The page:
About the author: Laurie Berenson, a Certified Professional Resume Writer and owner of Sterling Career Concepts, LLC, works with her clients one-on-one to highlight their professional strengths and accomplishments through highly customized career documents. More information including Laurie’s blog on all things career can be found at

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  1. Emily says

    Whenever I am asked what my greatest weakness is, I always answer “chocolate.” :-) That always gets a chuckle and then I explain that I have high expectations of myself and others and I have a hard time working with someone that doesn’t have high expectations or has a lesser view of quality, but that I have learned that we all have different backgrounds and I learn to work with their standards and try to be as specific about quality as I can (remove the subjectivity).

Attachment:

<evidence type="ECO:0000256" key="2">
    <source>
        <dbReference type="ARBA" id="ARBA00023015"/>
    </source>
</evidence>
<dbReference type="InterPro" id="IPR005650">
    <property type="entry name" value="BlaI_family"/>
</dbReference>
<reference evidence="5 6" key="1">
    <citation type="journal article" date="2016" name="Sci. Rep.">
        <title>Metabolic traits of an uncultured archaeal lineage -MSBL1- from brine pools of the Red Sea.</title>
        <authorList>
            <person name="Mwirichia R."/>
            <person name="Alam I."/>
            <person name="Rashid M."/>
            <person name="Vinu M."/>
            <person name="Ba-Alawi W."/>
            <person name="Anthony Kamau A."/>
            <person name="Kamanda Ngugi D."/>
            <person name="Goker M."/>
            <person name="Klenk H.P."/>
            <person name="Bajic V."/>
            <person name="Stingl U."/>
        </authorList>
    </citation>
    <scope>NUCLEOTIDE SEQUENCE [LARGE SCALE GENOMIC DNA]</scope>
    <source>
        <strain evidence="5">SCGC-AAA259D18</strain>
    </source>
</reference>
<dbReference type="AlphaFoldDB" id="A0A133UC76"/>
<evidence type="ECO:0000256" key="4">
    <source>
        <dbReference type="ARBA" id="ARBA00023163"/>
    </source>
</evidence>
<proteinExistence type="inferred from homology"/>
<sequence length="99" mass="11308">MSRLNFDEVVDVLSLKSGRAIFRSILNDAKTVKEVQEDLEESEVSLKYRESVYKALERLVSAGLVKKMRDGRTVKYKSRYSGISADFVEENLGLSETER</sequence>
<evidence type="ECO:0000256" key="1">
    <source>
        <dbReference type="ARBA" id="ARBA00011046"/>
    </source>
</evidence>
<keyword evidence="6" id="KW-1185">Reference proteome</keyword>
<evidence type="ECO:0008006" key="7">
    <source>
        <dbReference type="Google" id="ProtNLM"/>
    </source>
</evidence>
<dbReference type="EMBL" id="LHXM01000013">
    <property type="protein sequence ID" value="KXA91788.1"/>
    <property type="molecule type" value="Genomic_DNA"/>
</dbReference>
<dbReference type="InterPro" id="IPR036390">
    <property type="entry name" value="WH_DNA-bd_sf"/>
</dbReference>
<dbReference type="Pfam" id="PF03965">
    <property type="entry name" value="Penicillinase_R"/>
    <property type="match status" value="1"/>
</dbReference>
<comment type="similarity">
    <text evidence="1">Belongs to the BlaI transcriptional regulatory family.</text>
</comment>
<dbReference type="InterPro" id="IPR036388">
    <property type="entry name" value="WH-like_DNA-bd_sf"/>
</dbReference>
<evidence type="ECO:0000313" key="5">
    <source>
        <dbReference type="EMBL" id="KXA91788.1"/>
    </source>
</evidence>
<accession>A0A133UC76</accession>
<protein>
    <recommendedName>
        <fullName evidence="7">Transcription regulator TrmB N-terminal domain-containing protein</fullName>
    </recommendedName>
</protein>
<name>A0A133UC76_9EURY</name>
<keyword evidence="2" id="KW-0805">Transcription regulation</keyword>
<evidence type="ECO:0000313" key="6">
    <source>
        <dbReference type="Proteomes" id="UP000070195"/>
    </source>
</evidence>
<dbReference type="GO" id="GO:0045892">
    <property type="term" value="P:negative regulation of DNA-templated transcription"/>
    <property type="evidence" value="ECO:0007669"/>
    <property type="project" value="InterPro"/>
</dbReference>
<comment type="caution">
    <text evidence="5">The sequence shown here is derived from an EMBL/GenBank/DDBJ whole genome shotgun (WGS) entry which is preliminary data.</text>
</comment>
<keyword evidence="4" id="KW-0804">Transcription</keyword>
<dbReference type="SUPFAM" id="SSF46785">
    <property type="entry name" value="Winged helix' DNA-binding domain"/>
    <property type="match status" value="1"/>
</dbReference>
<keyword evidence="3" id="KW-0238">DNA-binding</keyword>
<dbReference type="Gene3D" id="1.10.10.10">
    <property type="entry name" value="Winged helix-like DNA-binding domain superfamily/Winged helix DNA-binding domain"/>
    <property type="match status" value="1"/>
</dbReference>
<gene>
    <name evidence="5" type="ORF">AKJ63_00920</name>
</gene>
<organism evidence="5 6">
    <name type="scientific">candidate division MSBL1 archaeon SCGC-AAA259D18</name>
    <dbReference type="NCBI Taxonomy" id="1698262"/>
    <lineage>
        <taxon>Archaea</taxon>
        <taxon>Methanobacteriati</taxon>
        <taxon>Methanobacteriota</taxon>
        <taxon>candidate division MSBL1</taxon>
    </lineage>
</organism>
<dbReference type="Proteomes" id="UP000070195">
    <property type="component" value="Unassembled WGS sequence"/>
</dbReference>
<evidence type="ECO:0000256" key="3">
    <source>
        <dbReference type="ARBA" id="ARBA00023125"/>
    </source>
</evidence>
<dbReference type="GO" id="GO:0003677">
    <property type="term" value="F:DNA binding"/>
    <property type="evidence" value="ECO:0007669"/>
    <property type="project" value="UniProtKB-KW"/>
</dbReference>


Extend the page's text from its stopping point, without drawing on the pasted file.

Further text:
2. says

    @ Emily — Chocolate is a great answer! I get why hiring managers want to ask this question as it shows some level of analysis of your skills, but the manager should have a far greater need to understand your strengths.

    People engage in a job more, do better work and expand their skills when a manager focuses on giving tasks to people that reflect their strengths. I had a manager once that noted you should make your strengths so overwhelming that they overcome any weakness you may have. I’d agree with that.

    Working with your strengths is one of the things that can make work fun. Wouldn’t that be nice?

  3. Barbara Mueller says

    “None of us are perfect”? You got that right! “None” is the subject of that clause, so the verb should be singular: None of us is perfect.

    Sorry. I'm an English major. We're good at catching arcane grammar errors … and flipping burgers. Occasionally, we're also useful for proofreading someone's resume!